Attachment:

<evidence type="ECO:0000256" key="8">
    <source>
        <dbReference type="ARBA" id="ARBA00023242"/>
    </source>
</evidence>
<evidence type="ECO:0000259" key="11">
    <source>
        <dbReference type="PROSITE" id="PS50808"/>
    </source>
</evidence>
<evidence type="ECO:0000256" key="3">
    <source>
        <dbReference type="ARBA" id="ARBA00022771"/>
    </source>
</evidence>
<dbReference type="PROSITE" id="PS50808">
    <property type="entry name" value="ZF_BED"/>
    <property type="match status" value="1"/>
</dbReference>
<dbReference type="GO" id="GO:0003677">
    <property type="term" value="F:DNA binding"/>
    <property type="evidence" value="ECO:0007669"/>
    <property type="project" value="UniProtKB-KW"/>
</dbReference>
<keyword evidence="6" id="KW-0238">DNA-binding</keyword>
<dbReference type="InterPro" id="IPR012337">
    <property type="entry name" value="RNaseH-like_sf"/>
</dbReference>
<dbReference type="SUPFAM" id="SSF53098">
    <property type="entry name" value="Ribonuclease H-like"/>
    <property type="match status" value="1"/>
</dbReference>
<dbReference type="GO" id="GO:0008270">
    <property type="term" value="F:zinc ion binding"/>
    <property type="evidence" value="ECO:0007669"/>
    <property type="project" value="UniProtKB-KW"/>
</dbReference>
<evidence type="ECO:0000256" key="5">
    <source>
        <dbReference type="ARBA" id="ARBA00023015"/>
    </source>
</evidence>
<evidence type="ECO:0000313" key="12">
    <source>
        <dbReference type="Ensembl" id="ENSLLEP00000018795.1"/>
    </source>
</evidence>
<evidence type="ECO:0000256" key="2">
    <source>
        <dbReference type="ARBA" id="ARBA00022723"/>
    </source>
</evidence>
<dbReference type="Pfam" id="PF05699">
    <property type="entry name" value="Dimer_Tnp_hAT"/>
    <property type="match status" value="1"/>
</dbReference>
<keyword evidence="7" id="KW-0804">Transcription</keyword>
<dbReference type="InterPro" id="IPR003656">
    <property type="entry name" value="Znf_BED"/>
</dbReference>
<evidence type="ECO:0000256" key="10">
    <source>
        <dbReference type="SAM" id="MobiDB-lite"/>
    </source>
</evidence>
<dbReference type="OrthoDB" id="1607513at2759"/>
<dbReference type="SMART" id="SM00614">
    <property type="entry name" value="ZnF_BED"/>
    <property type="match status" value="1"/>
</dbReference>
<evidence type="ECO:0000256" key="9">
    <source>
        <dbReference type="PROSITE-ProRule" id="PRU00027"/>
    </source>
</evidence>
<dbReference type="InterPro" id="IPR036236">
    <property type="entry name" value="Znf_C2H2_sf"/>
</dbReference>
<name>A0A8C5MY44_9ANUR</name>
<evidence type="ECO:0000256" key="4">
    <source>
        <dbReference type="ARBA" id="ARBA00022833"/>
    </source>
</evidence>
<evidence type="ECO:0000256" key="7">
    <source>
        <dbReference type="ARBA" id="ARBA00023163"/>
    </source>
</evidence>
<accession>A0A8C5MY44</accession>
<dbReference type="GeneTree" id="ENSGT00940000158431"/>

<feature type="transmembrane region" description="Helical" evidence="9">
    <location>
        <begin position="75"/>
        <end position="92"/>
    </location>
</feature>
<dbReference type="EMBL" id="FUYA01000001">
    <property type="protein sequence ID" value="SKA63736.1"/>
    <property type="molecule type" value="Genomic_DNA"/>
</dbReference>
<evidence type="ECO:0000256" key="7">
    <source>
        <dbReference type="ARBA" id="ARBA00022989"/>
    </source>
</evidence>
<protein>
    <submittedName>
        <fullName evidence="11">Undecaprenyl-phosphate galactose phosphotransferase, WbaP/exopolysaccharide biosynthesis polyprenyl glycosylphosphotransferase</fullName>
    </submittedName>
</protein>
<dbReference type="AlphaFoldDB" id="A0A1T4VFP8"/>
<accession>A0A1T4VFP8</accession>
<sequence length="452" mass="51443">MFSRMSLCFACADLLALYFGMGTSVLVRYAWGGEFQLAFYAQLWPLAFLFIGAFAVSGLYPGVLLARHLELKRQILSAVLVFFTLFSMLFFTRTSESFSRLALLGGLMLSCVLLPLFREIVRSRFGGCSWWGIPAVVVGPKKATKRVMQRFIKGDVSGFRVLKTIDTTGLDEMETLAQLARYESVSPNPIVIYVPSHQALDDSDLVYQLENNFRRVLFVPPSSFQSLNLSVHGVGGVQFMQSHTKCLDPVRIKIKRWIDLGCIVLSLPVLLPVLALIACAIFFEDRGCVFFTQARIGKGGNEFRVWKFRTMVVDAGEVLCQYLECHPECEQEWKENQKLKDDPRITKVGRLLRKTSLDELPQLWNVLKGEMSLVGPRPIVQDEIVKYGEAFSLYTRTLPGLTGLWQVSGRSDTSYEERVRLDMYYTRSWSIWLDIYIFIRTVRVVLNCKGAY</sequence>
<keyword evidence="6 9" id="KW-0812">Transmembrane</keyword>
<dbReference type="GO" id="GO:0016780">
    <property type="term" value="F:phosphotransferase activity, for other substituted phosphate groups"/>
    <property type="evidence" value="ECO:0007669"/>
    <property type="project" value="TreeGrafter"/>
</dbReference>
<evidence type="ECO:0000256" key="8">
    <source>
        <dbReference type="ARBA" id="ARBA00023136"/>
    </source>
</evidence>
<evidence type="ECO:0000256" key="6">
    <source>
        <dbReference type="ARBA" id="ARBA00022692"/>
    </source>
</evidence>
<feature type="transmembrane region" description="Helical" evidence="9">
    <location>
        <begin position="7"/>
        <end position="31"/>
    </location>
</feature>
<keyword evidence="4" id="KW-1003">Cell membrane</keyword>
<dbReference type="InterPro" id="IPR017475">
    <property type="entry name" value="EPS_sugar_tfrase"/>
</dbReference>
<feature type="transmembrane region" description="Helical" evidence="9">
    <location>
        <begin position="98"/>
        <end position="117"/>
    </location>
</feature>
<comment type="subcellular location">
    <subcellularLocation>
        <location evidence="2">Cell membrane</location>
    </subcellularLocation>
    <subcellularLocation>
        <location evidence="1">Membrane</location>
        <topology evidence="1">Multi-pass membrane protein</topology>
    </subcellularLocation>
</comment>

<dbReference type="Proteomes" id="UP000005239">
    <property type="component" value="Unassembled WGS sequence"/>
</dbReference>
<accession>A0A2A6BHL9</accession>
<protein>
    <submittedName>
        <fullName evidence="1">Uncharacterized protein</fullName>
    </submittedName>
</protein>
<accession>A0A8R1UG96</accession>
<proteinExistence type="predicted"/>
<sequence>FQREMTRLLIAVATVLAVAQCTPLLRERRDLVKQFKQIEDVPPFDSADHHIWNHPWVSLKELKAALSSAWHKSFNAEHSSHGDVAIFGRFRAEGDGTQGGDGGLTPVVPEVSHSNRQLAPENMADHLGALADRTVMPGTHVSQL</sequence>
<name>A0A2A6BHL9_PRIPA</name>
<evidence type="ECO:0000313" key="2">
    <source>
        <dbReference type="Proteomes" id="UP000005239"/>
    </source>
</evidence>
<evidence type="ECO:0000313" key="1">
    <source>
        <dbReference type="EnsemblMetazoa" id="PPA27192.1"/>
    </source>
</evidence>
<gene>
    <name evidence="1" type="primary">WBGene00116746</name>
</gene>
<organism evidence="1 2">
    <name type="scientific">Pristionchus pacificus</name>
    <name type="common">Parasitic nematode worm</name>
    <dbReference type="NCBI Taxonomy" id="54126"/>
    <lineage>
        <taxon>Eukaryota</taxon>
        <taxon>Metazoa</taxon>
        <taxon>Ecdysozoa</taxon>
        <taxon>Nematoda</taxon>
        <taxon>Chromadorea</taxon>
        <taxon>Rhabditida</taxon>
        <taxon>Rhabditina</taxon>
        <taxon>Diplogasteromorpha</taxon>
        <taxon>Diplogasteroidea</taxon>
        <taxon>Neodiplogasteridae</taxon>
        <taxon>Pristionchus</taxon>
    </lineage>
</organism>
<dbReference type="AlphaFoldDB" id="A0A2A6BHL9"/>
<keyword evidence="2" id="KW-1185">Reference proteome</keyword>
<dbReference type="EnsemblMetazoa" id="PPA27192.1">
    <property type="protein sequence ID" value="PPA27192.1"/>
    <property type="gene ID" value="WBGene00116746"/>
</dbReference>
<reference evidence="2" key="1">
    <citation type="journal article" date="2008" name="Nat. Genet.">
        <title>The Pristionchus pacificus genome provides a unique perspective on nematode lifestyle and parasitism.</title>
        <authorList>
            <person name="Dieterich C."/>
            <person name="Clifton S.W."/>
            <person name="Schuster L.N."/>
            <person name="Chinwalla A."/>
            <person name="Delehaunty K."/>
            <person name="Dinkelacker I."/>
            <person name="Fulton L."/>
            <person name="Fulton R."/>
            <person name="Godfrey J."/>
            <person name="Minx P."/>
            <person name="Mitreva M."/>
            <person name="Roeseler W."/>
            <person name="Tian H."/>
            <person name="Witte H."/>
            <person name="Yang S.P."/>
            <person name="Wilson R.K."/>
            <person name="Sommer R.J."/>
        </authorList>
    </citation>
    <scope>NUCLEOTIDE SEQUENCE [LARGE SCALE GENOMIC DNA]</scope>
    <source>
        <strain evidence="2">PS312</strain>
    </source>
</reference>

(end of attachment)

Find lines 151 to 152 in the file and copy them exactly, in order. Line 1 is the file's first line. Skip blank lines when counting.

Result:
    <subcellularLocation>
        <location evidence="1">Membrane</location>